Film Festival week: Dragonball Film 2- Majinjou no Nemuri Hime

I’ve talked about Toriyama Akira’s shounen classic, Dragonball before. I’ve also gone over its first film & several of its sequel DBZ’s films. Which is natural, I suppose, given how influential it is and how many films it has. We’re kicking off this year’s film festival with a look at the second Dragonball film. This one hit theatres in 1987, when most of you weren’t born and I was just a baby. I understand I was already highly critical of media and snubbed Maya the Bee for being too pedestrian.

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Story:

We open with a quick retread of Goku & Krillin approaching Roshi for training. He sends them on an errand to bring him a beautiful young girl but he doesn’t trust them so he specifies that he wants the sleeping princess who’s been imprisoned by demons for centuries according to legend. Which, I guess still makes her young when compared to Roshi. The pair set off, each determined to be the one who finds her. Unbeknownst to them, there’s more to the situation than meets the eye. And no, the castle isn’t a Transformer. As awesome as that would have been.

The biggest narrative issue does lie in the retread. First off, there’s no real reason for this. You could easily have Roshi send them during their training whilst offering some reward that they both want. Secondly, there are parts of it that really don’t work when you think about it. Bulma, Yamcha, Oolong & Pu’ar all arrive on Roshi’s island to look for Goku, for example. And there’s no reason they should expect him to be there if he’s not being trained. It would be like if I asked a store’s manager if they knew where my friend was because I saw her shop there once and just assumed the staff would know her whereabouts because of it. It’s like they want to have the established situation of the series proper but they also want to reset it.

On some more positive notes, the film does to a good job of encapsulating the show’s aesthetic. It’s the type of quick, goofy scenario you might just get for one or two episodes. It has a  strong sense of fun to it and just the right ratio of weirdness.

Characters:

The film has all your favourite characters, from the point it’s set. You have Krillin, Goku, Roshi, Bulma, Oolong, Lunch & Pu’ar. Also, Yamcha is there but he’d already begun his spiral into uselessness at this point and, while Goku & Krillin are fighting demons he punches out a physically deformed old man and that’s pretty much it. I’ll echo a question from DBZ fans everywhere. Why is Yamcha even here? Anyone could’ve decked that deformed elderly man. Even Oolong.

The best part of the characterisation in this film has to be the portrayal of Krillin & Goku’s rivalry and transition into friendship. It’s a nicely done element that’s actually kind of genuine, in spite of all the absurd elements around them.

Art:

The film looks like the series that spawned it.  Which comes with the good and the bad. They recycle some bits. The backgrounds aren’t the best. However, the aesthetic is appealing,the monster designs are pretty good and the crazy futuristic technology is nicely done.

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(Do you have a moment to peruse these tracts?)

Sound:

I’ll focus primarily on the film only characters since every single member of our main cast was well acted in the series proper, occasional overdone moment notwithstanding. They were also strong in the last film and I’m sure they’ll be strong in the final two Dragonball films  when I eventually review them. And that’s not even going into the Z related part of the franchise. In this case, we only really have the antagonists  voiced by Nozawa Nachi, Iizuka Shouzou (who also voiced good old number 8 in the main series) & Gouri Daisuke (who voiced a plethora of minor characters including the tortoise, Colonel Yellow, Cymbal & Drum). Gouri also voices my favourite antagonist in the film because he just seems to be having such a grand time although all three give good performances. The music is solid as well.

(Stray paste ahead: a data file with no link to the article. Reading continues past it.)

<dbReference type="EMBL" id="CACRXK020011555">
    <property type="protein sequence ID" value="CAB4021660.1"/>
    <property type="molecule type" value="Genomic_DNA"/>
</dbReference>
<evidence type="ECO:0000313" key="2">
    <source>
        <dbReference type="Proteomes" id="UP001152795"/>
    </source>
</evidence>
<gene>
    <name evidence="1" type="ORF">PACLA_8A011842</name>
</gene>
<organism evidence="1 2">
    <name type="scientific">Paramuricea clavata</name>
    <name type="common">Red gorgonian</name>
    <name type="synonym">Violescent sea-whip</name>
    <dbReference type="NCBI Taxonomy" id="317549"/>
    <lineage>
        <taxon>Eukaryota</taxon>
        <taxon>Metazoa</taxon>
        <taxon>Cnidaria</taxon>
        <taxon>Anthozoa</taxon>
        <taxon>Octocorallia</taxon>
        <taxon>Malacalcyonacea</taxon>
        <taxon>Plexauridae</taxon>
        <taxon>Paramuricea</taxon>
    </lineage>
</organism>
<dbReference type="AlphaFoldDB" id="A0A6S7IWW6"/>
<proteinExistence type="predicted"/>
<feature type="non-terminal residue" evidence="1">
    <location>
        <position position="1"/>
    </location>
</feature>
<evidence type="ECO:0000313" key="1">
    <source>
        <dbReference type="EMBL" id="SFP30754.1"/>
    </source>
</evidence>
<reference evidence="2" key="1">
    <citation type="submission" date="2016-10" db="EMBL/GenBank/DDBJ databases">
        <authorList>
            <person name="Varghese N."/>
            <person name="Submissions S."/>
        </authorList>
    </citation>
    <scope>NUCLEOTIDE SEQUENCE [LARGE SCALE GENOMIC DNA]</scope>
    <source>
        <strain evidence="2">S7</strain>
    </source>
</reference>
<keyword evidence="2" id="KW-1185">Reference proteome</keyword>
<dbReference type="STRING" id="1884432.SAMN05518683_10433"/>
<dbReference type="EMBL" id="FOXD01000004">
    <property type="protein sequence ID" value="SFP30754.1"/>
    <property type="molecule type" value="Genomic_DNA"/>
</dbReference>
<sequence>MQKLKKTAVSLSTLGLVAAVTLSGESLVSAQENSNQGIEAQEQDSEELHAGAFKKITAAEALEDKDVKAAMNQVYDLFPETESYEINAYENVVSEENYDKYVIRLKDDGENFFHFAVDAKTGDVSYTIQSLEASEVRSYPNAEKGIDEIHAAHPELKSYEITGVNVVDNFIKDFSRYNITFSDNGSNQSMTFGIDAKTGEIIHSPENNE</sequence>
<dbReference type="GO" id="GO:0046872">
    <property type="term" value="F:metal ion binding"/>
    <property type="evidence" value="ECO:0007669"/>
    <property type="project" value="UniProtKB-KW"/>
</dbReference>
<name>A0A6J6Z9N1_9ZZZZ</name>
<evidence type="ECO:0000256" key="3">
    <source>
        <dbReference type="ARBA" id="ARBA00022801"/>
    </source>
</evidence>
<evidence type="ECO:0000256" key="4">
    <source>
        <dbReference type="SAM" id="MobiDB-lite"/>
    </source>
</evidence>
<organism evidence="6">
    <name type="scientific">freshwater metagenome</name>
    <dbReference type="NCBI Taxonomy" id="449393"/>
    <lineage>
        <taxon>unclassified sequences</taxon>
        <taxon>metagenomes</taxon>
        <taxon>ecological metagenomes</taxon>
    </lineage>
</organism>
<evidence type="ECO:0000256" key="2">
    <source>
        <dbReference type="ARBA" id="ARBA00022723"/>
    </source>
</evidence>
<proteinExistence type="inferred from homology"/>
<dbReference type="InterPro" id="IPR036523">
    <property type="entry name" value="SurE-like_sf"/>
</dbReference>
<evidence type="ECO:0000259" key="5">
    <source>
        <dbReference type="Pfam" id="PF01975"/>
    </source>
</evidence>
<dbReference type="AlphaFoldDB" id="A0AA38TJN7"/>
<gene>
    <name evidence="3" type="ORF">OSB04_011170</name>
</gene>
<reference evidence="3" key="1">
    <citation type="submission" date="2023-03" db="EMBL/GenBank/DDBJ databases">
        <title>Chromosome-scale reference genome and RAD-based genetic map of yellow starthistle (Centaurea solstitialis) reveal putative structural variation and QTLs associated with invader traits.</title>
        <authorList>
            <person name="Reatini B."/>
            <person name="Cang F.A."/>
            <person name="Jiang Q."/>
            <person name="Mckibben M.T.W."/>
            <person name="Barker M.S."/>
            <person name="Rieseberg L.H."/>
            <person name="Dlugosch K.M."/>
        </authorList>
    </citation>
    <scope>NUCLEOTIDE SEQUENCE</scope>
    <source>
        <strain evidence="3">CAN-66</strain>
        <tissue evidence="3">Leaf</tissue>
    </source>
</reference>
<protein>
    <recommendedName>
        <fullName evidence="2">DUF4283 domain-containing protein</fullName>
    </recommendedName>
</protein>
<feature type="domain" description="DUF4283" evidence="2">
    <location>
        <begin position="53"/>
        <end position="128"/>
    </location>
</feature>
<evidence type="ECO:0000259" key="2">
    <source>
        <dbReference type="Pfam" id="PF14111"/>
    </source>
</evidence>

Ho-yay:

Not really any here. Unless you think Goku’s eagerness to be friends with Krillin has to do with romantic tension. Which I don’t but I’m not averse to the idea.

Final Thoughts:

Majinjou no Nemuri Hime is a solid film. It’s enjoyable with some strong action sequences, good comedic moments and, frankly, if you’re a fan of Dragonball this is forty five more minutes of the same type of thing. So, you’ll enjoy it. It’s definitely a vast improvement over the first film. I give it a solid 7/10. Tomorrow, we’l continue the week with Godzilla: Kaijuu Wakusei.

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Garo: Honoo no Kokuin- Very Plain

Garo: Honoo no Kokuin is an anime from the mid 2000s. It was created by Amemiya Keita (who’s done a lot of work on Kamen Rider). Although the anime was written by Kobayashi Yasuko (who also worked on the anime for Claymore & Shakugan no Shana) and was brought to us by MAPPA. A studio I only know because they worked on Sakamichi no Apollon, which was pretty crap.

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Story:

We open with a very pregnant witch being burned at the stake for “causing disease.” Although she was probably just a woman who owned some land, given the history of actual “witch” burnings. She gives birth while in the fire and an armoured knight moves past the soldiers, in spite of their best efforts, and snatches the baby, swiftly disappearing on a mechanical looking stead. We watch a brief compilation of more witches getting hunted down and slaughtered. Cut to years later, horrific monsters are feasting on humans. It turns out the so-called witches were protectors who hunted down these horrors and the hunts have been orchestrated by the king’s evil advisor, Mendoza. Why is it you get so many fantasy-based works where the king’s advisor or chancellor is just blatantly doing something malevolent but no one notices except for a small band of heroes? In any case, it’s up to the armoured knight from before, Germán & his now grown son, León. Can they stop Mendoza and bring peace back to the land?